Studded Tires – A Need To Know

Studded Tires on Ice For most of the country a bothersome season called winter tries to throw a wrench into training or commuting habits developed in warmer seasons past. Next to clothing, tires can be the most important key to winter riding success. Poor tire choice can not only make for an unpleasant riding experience, it can also be outright dangerous.

The most common style of winter tires are studded tires. Studded tires use steel or carbide studs that are molded into the tire casing to provide traction on ice and snow covered paths, trails, and roadways. They can vary in stud count from as few as 40 to as many as 300.

Stud Material

  • Nokian Studs Carbide: Carbide studs are found on the higher end studded tires from companies like Nokian and Schwalbe. Because carbide studs are much harder than stainless steel studs, they tend to have a longer life – especially if the tires are going to see a lot of use on dry pavement. To save weight some of the highest end tires will use a carbide stud with an aluminum base. These tires are usually good for a few seasons without the need to replace the studs, about 500-1,500 miles
  • Stainless Steel: Stainless steel studs are less expensive than carbide but are also softer so they will wear quicker if used primarily on dry pavement. Stainless steel studs are a great option for people who live in areas that get infrequent snow fall, only use the tires occasionally, or are primarily using the tires on snow or dirt surfaces. Generally speaking stud life is going to be in the 300-600 mile range depending on the surface area. 45NRTH, Innova and Kenda are the main brands that use these.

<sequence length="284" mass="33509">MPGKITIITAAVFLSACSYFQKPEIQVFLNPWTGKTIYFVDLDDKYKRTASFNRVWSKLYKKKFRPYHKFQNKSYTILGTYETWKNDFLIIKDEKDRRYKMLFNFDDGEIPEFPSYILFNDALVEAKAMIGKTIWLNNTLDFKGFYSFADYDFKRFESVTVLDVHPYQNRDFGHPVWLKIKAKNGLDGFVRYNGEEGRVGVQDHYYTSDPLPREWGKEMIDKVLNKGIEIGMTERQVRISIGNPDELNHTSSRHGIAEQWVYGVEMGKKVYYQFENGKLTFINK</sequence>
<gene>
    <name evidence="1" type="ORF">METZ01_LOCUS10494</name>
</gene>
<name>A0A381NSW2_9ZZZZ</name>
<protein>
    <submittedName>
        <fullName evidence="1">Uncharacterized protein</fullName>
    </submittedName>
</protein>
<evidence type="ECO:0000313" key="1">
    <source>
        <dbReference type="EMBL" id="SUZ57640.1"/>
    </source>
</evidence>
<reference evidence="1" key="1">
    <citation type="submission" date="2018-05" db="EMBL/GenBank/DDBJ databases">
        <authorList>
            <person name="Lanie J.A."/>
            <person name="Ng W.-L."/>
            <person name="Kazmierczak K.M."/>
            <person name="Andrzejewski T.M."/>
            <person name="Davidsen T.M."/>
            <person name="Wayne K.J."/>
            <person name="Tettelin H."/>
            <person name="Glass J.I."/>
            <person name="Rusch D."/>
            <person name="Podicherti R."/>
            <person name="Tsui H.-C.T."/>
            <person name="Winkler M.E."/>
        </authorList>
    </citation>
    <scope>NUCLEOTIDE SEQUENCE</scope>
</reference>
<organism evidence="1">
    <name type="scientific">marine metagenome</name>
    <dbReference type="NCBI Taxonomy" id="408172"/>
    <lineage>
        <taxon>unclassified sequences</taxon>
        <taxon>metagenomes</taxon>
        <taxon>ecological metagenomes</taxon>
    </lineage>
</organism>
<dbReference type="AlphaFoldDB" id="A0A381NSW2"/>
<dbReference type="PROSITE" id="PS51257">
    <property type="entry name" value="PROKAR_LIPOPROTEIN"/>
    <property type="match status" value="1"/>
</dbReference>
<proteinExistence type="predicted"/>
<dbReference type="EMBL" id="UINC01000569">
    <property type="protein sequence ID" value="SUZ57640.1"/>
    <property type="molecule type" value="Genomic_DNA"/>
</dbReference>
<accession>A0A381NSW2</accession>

Rubber Compound

Side Profile of a Studded Tire When rubber gets cold it hardens, which means that it has less grip. Traditional tires tend to use rubber compounds that preform well at temperatures in which the majority of people ride, 60 degrees +. Studded tires generally use rubber compounds that preform well when the temperatures are below 40 degrees.

Because of the softer rubber compounds it is important to note that such tires ridden in temps above 40 will have noticeably shorter life spans than those used in cold temperatures only.

Nokian uses a special non-toxic rubber compound to help keep undesirable chemicals from leaching into the ground water through snow melt.

Tread Pattern

While tread patterns will vary by brand, they can mostly be divided into the 2 following categories:

  • Studded Commute Tire Commuter/Urban: These tires tend to have directional tread patterns which provide lower rolling resistance to get you to work on time. Ideally these tires are used on paths that are ice covered or have been plowed, leaving only a thin layer of snow. They also make great winter dirt road riding tires. Some of these tires like the 45NRTH Polara also use siping to grip the pavement even better. Other tires with this sort of tread are the Nokian Mount & Ground and Hakkapeliitta tires
  • Studded MTB Tire Off Road: When the mountain bike trails or deeper snow call your name, an off-road oriented studded tire may be just the ticket to cure a case of cabin fever. Off Road models tend to have larger, wider spaced lugs. They also tend to be wider overall – while most commuting tires are under 2″ (48c), the off road tires are 2.1″+  with high volume casings to give you better ‘float’ over loose surfaces. Nokian Gazza Extreme 294 and Schwalbe Ice Spiker are two popular models in this category.

Tire Care

Just like with your car, proper tire care is important for your bike tires as well. Proper care will ensure that you get the most out of the money spent on your tires.